Conference Coverage

Stroke scale cutoff might not be ideal guide for ordering CTA and detecting large vessel occlusions



In emergency department stroke consultations, the National Institute of Health Stroke Scale (NIHSS) alone does not appear to be a reliable guide for ordering diagnostic tests for a large vessel occlusion (LVO), according to large body of data presented at the 2023 annual meeting of the American Academy of Neurology.

If the goal is not to miss any LVOs, there is no NIHSS score below which these do not occur, according to Theresa Sevilis, DO, regional medical director, TeleSpecialists, Fort Myers, Fla.

For example, her evaluation of a large and nationally representative dataset shows that more than 10% of the LVOs eventually identified and accepted for intervention would be missed with a cutoff of NIHSS score of 6 or higher. Moving the cutoff NIHSS score to 4 or greater, 6% of LVOs among the 23,166 strokes evaluated would have gone undetected.

“The current guidelines do not address low NIHSS score largely due to a paucity of data,” according to Dr. Sevilis, who showed data indicating that there is great variation among institutions in regard to ordering computed tomography angiography (CTA). She indicated that CTA is the current imaging standard for detecting LVO.

Large prospective dataset

The data for this study were derived from the TeleCare database, which captures acute stroke consultations in the emergency departments in 227 facilities in 27 states. Stroke consultations over a 6-month period from July through December 2021 were evaluated. The prospectively collected data were subjected to a multivariate analysis to determine the odds ratio for a CTA performed and LVO found at each NIHSS score of 0 to 5. Scores 6 or above served as the reference.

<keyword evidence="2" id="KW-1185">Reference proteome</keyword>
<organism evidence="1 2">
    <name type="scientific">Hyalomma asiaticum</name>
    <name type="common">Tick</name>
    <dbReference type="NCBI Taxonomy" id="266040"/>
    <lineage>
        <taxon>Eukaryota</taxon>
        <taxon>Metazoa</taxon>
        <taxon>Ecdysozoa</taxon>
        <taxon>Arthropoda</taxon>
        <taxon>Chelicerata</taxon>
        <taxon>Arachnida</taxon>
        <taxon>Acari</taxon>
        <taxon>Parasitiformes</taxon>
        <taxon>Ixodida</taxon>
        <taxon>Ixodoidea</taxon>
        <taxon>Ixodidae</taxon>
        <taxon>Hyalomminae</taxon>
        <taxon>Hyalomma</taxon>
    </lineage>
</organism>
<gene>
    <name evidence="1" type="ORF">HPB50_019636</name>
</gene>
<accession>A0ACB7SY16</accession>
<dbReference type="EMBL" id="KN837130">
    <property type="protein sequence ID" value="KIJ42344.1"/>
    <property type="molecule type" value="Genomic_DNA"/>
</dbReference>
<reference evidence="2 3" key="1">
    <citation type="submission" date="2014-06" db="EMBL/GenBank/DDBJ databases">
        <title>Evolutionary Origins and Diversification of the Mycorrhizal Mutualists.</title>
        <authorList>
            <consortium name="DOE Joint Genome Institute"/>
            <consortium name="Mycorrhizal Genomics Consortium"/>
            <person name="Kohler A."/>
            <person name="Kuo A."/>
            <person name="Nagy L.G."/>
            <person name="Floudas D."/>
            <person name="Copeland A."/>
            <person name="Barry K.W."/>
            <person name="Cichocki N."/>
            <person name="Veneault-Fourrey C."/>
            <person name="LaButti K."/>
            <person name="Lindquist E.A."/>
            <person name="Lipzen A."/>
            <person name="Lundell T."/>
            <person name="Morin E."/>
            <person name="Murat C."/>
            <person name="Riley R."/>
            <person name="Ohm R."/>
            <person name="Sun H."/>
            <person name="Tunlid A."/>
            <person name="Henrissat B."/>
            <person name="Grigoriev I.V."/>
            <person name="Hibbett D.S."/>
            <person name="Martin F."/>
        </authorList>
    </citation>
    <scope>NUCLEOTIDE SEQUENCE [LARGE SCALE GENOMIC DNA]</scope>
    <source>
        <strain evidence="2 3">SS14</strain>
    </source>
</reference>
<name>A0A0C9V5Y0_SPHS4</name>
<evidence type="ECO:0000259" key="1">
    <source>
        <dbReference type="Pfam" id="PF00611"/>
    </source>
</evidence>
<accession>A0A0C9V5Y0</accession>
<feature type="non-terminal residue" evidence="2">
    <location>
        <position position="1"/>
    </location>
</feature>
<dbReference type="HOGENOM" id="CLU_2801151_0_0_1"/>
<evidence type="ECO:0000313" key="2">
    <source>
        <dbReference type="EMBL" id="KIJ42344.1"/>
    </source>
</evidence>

“Only consults performed within 24 hours [of presentation] were included,” Dr. Sevilis said.

After excluding cases in which no NIHSS score was captured, which represented less than 1% of cases, more than 10,500 cases underwent CTA, providing a rate of 45.5%. The rate of CTA for the whole dataset was 45.5%. Of the study population, 24.6% had a NIHSS score of 6 or above.

“When you are discussing when to perform CTA in patients with a low NIHSS score, you are discussing the majority of patients,” Dr. Sevilis said.

Of those with a NIHSS stroke of 6 or below, 28.2% had a score of 0. Not surprisingly, these were the least likely to have a CTA performed on the basis of an odds ratio of 0.14 and the least likely to have a LVO detected (OR, 0.1). With the exception of a NIHSS stroke score of 1, the likelihood of CTA and LVO climbed incrementally with higher stroke scores. These odds ratios were, respectively, 0.16 and 0.09 for a score of 1; 0.27 and 0.16 for a score of 2; 0.33 and 0.14 for a score of 3; 0.49 and 0.24 for a score of 4; and 0.71 and 0.27 for a score of 5.

In the group with NIHSS score of 6 or above, 24.1% were found to have an LVO. Of these, the proportion accepted for a mechanical thrombectomy was less than half. The intervention acceptance rate for mechanical intervention among LVOs in patients with lower NIHSS scores again fell incrementally by score. The acceptance rate was about 35% among LVO patients with a NIHSS score of 3 or 4 and 25% for those with a score of 0-2.

The interpretation of these data “depends on goals,” Dr. Sevilis said. “If the goal is to not miss a single LVO, then it is important to consider the balance between benefits and risks.”


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